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High spatial resolution infrared imaging of Jupiter: implications for the vertical cloud structure from five-micron measurements


Terrile, Richard John (1978) High spatial resolution infrared imaging of Jupiter: implications for the vertical cloud structure from five-micron measurements. Dissertation (Ph.D.), California Institute of Technology. doi:10.7907/q0w2-hn20.


This study describes the design and construction of a 5 µm imaging system used at the Hale 5 m (200 inch) telescope to acquire high spatial resolution infrared images of Jupiter. These images, recorded in a spectral region clear of terrestrial and Jovian gaseous absorption, offer a unique look into the deep atmosphere and provide direct observational evidence for the existence of multiple layers of clouds in the Jovian atmosphere. Evidence of layering is provided by the observed trimodal nature and persistence of the 5 µm flux-frequency distribution of equal areas on the Jovian disk. This indicates that three distinct brightness temperatures have a higher probability of being observed than a continuum of temperatures, and that, despite significant observed variations in the lateral 5 µm cloud distribution, this phenomenon is a long term stable vertical cloud feature. Furthermore, the visible color differences correlate with areas of different 5 µm intensity, implying that the colors are due to reflection from areas of different chemistry or state at different levels in the atmosphere. Also, short time scales are observed for large 5 µm flux variations over extensive areas of the Jovian disk, supporting the concept that the redistribution of obscuring clouds accounts for the contrasts at 5 µm. Finally, the 5 µm limb-darkening and opacity models, derived from imaging and spectroscopic measurements, are consistent with multiple layering of clouds in the Jovian atmosphere. Further information about the Jovian clouds results from the combination of 5 µm spectroscopic and imaging data sets. From the shape of the 5 µm spectrum true maximum brightness temperatures are derived, corrected for the clearest regions in the Jovian atmosphere. Furthermore, from data on spectral line saturation, limits are placed on the 5 µm cloud reflectivity over the field of view of the spectrometer. With this information, combined with the knowledge of the spatial flux distribution from imaging, constraints are derived for the optical properties of the upper Jovian clouds. A three layer cloud model is developed which is consistent with all of the observational data at 5 µm. The three model cloud layers have cloud top temperatures of T_1 ≤ 190°K (presumably T_1 ≃ 140°K), T_2 = 228 ± 2°K and T_3 = 292 ± 8°K. The highest layer, found only over the white zones and red spots, has optical depth near unity and transmits radiation from deeper levels. This upper level has a mean 5 µm cloud reflectivity less than 0.4, while the whole central 25% of the disk has a mean reflectivity less than 0.1. The middle cloud deck is present under the upper level clouds and over the brown colored Jovian belts. This level is optically thick everywhere except in regions where blue-gray areas are visible. Here the middle level thins to a mean optical depth of about 2 and allows radiation from the deepest and hottest level to be detected.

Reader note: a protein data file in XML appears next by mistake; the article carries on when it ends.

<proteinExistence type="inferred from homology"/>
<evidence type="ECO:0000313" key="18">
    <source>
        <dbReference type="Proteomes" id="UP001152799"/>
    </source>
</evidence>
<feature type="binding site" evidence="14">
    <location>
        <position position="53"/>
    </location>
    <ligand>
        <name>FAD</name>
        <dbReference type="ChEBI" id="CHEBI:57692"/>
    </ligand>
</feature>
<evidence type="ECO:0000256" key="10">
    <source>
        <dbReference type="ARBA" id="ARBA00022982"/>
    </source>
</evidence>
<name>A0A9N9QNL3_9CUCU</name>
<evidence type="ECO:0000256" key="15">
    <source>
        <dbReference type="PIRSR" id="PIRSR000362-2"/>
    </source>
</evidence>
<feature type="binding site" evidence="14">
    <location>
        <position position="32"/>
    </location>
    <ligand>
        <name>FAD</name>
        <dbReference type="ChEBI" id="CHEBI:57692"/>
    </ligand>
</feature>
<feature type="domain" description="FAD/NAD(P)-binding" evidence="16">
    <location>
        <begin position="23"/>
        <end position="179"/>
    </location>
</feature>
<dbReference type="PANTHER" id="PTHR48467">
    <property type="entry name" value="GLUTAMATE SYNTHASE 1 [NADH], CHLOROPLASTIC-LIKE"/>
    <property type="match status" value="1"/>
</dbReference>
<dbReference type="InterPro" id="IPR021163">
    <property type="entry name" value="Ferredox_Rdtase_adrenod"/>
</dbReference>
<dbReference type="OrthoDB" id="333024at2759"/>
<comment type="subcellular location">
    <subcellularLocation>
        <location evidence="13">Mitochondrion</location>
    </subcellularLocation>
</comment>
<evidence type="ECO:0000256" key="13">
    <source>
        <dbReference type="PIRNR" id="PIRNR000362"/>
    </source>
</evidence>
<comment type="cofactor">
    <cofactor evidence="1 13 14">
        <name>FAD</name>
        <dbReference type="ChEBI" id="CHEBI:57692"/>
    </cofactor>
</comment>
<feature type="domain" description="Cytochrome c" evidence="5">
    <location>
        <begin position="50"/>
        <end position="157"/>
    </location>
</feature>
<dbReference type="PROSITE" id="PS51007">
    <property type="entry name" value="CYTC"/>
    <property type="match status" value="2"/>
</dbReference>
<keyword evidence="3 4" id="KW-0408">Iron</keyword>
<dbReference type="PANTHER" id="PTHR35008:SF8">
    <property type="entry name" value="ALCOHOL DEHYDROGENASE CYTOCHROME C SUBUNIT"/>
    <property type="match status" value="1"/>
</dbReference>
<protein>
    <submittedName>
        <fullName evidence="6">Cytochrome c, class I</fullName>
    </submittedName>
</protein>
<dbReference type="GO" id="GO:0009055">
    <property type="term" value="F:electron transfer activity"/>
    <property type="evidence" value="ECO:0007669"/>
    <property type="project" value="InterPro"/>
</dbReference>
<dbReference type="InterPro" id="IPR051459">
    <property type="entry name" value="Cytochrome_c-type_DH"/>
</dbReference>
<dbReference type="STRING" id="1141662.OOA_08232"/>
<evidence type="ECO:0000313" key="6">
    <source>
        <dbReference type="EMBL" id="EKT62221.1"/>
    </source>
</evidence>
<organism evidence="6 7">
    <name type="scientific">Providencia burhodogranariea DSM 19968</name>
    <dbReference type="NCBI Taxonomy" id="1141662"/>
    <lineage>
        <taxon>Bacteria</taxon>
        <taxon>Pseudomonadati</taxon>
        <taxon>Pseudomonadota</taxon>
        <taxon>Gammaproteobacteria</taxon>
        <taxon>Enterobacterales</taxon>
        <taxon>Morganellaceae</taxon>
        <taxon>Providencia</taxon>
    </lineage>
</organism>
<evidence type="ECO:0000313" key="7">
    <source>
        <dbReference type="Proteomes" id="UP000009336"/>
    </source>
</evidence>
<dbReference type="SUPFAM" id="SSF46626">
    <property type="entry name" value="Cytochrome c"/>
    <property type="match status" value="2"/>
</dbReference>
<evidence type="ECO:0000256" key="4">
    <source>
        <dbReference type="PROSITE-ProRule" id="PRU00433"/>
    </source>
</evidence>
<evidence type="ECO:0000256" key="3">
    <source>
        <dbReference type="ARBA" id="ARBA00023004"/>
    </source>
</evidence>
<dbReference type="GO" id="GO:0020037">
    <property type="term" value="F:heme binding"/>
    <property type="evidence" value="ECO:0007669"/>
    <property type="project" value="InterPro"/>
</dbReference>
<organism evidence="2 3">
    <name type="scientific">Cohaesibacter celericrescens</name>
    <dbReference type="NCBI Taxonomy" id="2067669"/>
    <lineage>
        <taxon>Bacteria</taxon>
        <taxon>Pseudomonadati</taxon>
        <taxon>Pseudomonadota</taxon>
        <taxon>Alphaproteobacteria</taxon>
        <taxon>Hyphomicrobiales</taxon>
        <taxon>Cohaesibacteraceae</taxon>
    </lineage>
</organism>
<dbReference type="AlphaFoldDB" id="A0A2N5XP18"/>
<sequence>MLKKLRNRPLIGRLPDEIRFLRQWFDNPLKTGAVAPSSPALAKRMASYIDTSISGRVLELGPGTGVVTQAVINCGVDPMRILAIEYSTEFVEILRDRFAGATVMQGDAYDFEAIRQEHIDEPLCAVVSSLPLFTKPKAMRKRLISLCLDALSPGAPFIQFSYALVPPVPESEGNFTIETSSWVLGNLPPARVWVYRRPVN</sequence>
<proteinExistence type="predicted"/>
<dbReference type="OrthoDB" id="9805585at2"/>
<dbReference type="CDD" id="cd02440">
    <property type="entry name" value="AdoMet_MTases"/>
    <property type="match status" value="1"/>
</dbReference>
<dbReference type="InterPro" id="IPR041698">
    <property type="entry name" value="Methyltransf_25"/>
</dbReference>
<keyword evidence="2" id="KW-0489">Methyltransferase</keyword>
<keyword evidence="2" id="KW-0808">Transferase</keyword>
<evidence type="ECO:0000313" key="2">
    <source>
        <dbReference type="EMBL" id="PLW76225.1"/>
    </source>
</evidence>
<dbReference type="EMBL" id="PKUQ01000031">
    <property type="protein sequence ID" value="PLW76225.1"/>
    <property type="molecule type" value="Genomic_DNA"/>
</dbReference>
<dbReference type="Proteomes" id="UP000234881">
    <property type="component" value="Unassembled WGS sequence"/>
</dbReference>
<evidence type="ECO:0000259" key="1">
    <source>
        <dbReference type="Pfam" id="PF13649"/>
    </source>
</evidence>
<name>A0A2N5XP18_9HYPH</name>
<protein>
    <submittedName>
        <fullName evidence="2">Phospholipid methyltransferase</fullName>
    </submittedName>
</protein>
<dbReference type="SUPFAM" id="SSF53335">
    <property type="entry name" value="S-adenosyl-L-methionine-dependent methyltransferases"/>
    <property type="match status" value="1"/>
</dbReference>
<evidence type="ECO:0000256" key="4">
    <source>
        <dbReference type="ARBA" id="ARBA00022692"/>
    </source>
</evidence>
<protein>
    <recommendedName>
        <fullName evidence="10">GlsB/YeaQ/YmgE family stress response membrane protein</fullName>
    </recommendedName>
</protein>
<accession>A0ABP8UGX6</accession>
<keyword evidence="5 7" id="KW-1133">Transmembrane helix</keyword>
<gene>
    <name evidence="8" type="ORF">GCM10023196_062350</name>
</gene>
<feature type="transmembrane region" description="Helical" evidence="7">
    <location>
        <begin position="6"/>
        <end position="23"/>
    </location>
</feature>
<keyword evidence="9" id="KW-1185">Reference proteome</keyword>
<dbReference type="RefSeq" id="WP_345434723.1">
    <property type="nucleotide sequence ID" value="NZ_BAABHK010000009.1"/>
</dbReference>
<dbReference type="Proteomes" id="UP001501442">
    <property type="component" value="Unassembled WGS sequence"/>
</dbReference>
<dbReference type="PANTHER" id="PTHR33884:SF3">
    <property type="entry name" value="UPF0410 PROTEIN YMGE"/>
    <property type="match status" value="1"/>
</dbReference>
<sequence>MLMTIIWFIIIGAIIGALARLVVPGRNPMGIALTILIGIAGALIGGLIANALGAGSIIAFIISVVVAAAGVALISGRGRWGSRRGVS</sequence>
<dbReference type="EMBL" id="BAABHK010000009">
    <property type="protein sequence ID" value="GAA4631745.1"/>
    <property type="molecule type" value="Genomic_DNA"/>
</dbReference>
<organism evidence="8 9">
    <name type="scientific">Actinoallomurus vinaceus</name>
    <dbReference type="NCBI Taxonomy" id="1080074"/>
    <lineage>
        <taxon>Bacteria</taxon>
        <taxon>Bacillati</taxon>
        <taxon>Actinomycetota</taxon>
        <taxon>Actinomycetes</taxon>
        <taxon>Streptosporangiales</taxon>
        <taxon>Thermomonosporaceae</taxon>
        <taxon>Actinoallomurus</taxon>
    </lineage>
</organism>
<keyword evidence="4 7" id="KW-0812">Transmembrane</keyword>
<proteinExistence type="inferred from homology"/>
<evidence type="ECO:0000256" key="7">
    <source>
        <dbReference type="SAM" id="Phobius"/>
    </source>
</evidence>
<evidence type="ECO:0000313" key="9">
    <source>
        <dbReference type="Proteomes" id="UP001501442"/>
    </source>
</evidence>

Item Type:Thesis (Dissertation (Ph.D.))
Subject Keywords:Planetary Science
Degree Grantor:California Institute of Technology
Division:Geological and Planetary Sciences
Major Option:Planetary Sciences
Thesis Availability:Public (worldwide access)
Research Advisor(s):
  • Westphal, James A.
Thesis Committee:
  • Unknown, Unknown
Defense Date:13 March 1978
Record Number:CaltechTHESIS:04082010-091644952
Persistent URL:
Default Usage Policy:No commercial reproduction, distribution, display or performance rights in this work are provided.
ID Code:5707
Deposited By: Tony Diaz
Deposited On:16 Jun 2010 21:49
Last Modified:16 Apr 2021 23:33

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